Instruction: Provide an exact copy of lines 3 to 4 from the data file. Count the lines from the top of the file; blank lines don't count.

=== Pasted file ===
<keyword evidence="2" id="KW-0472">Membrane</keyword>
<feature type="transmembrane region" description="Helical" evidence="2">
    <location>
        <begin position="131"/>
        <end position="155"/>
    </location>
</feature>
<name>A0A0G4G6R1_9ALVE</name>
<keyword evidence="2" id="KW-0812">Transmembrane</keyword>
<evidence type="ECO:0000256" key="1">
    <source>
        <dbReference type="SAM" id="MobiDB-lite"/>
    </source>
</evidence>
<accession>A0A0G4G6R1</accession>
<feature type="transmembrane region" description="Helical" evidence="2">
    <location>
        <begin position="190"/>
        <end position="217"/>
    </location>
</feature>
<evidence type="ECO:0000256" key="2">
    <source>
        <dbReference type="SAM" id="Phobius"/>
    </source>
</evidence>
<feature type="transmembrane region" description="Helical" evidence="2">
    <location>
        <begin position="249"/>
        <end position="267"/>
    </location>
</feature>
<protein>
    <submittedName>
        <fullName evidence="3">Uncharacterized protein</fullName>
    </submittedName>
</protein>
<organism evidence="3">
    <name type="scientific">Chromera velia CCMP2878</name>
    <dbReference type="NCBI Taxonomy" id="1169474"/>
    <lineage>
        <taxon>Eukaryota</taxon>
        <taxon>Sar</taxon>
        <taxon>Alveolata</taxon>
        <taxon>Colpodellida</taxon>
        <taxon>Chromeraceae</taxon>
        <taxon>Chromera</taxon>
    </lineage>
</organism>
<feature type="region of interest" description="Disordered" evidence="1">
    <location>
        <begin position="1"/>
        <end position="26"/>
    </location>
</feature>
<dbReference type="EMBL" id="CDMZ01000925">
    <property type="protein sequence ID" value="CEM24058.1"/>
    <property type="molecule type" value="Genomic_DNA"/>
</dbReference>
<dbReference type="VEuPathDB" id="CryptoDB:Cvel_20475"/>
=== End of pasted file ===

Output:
    <location>
        <begin position="131"/>